The collective industry boycott has a clear motivation: during JD’s 618 promotional campaign, which offers all books at steep discounts (e.g., 60-70% off) for eight days, publishers lose money on each book sold. Meanwhile, continues to profit by forcing publishers to sell books at significantly reduced prices (e.g., 80% off). For many publishers, it is simply not sustainable to sell books at 20% of the original price.

One person who has openly spoken out against’s practices is Shen Haobo (沈浩波), founder and CEO of Chinese book publisher Motie Group (磨铁集团). Shen shared a post on WeChat Moments on May 31st, stating that Motie has completely stopped shipping to as it opposes the company’s low-price promotions. Shen said it felt like is “repeatedly rubbing our faces into the ground.”

Nevertheless, many netizens expressed confusion over the situation. Under the hashtag topic “Multiple Publishers Are Boycotting the 618 Book Promotions” (#多家出版社抵制618图书大促#), people complained about the relatively high cost of physical books.

With a single legitimate copy often costing 50-60 RMB ($7-$8.3), and children’s books often costing much more, many Chinese readers can only afford to buy books during big sales. They question the justification for these rising prices, as books used to be much more affordable.

Book blogger TaoLangGe (@陶朗歌) argues that for ordinary readers in China, the removal of discounted books is not good news. As consumers, most people are not concerned with the “life and death of the publishing industry” and naturally prefer cheaper books.

However, industry insiders argue that a “price war” on books may not truly benefit buyers in the end, as it is actually driving up the prices as a forced response to the frequent discount promotions by e-commerce platforms.

China News (@中国新闻网) interviewed publisher San Shi (三石), who noted that people’s expectations of book prices can be easily influenced by promotional activities, leading to a subconscious belief that purchasing books at such low prices is normal. Publishers, therefore, feel compelled to reduce costs and adopt price competition to attract buyers. However, the space for cost reduction in paper and printing is limited.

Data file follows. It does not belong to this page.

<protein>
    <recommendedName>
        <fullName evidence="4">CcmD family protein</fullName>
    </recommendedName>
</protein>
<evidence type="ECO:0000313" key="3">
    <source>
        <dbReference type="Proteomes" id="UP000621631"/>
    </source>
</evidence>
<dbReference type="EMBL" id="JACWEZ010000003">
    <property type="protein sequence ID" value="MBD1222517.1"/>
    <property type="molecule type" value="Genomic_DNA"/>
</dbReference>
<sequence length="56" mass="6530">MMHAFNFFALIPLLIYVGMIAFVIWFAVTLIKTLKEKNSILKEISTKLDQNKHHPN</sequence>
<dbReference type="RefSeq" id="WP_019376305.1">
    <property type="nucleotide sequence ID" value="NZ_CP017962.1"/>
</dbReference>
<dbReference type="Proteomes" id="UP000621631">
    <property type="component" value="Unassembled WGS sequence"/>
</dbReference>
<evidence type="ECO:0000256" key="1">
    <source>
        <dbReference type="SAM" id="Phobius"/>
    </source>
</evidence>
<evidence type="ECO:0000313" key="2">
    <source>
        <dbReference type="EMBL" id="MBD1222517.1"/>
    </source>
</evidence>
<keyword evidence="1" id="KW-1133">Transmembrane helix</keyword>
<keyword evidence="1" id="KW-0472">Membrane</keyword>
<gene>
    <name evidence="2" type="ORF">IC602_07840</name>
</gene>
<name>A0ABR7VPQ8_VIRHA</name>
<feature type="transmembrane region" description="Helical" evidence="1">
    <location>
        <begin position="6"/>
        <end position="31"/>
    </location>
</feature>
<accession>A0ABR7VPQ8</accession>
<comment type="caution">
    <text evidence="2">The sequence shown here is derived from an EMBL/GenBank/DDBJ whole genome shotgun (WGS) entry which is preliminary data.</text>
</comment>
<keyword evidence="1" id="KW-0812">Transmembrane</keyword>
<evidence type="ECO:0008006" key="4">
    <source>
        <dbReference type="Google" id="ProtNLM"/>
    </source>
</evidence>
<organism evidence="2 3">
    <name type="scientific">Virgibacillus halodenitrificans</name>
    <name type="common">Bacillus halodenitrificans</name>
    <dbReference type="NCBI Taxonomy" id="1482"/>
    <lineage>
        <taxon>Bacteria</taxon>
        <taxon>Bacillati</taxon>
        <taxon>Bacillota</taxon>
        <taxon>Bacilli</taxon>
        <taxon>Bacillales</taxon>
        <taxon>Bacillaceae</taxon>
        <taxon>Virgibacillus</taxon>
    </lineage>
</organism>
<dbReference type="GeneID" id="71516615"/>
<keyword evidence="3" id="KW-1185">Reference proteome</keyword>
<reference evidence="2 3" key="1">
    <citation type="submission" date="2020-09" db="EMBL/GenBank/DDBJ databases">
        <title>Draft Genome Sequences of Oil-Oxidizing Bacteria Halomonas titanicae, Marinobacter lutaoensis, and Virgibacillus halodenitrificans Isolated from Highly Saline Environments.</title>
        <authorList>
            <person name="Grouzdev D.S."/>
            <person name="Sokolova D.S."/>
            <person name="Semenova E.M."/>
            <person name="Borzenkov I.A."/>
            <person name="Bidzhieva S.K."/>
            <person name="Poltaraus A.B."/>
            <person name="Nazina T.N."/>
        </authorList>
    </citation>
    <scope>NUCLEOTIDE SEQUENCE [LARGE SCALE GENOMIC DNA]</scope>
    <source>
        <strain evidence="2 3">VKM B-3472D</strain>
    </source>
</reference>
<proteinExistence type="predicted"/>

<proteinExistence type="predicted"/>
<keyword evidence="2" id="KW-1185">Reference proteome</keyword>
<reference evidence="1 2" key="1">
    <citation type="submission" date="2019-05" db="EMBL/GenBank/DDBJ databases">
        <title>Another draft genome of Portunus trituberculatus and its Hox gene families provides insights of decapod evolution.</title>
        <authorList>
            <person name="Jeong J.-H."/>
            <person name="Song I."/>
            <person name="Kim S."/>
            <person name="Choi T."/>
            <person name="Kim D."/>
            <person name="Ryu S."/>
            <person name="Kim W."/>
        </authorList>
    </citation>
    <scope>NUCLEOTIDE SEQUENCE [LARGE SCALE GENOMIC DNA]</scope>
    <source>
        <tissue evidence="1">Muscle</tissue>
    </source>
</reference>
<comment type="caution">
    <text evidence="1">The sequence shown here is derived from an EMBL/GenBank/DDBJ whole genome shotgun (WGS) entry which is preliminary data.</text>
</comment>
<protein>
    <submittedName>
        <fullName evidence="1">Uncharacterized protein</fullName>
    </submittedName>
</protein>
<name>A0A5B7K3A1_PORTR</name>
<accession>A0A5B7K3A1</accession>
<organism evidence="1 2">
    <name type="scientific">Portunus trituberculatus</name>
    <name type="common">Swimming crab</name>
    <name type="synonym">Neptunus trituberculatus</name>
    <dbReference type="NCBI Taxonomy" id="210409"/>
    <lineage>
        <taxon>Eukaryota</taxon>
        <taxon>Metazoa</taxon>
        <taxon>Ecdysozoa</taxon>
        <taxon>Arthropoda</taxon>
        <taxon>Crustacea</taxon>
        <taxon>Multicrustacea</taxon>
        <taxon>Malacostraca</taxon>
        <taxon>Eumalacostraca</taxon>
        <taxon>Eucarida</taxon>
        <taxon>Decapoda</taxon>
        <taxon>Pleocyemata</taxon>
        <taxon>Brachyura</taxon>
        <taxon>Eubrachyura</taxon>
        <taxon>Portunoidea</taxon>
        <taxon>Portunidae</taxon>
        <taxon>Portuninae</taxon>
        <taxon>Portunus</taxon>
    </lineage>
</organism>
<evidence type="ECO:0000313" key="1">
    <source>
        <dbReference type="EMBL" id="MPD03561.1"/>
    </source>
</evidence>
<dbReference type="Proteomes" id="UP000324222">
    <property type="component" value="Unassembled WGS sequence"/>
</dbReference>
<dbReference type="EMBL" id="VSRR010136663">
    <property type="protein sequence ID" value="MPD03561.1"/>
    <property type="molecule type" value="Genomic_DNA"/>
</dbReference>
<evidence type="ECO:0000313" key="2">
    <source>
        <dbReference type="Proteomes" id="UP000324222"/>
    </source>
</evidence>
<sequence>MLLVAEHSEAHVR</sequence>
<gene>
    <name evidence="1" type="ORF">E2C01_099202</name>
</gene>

Eventually, this pressure could affect the quality and layout of books, including their binding, design, and editing. In the long run, if a vicious cycle develops, it would be detrimental to the production and publication of high-quality books, ultimately disappointing book lovers who will struggle to find the books they want, in the format they prefer.

This debate temporarily resolved with’s compromise. According to The Paper, has started to abandon its previous strategy of offering extreme discounts across all book categories. Publishers now have a certain degree of autonomy, able to decide the types of books and discount rates for platform promotions.

While most previously delisted books have returned for sale,’s silence on their official social media channels leaves people worried about the future of China’s publishing industry in an era dominated by e-commerce platforms, especially at a time when online shops and livestreamers keep competing over who has the best book deals, hyping up promotional campaigns like ‘9.9 RMB ($1.4) per book with free shipping’ to ‘1 RMB ($0.15) books.’

This year’s developments surrounding the publishing industry and 618 has led to some discussions that have created more awareness among Chinese consumers about the true price of books. “I was planning to bulk buy books this year,” one commenter wrote: “But then I looked at my bookshelf and saw that some of last year’s books haven’t even been unwrapped yet.”

Another commenter wrote: “Although I’m just an ordinary reader, I still feel very sad about this situation. It’s reasonable to say that lower prices are good for readers, but what I see is an unfavorable outlook for publishers and the book market. If this continues, no one will want to work in this industry, and for readers who do not like e-books and only prefer physical books, this is definitely not a good thing at all!”

By Ruixin Zhang, edited with further input by Manya Koetse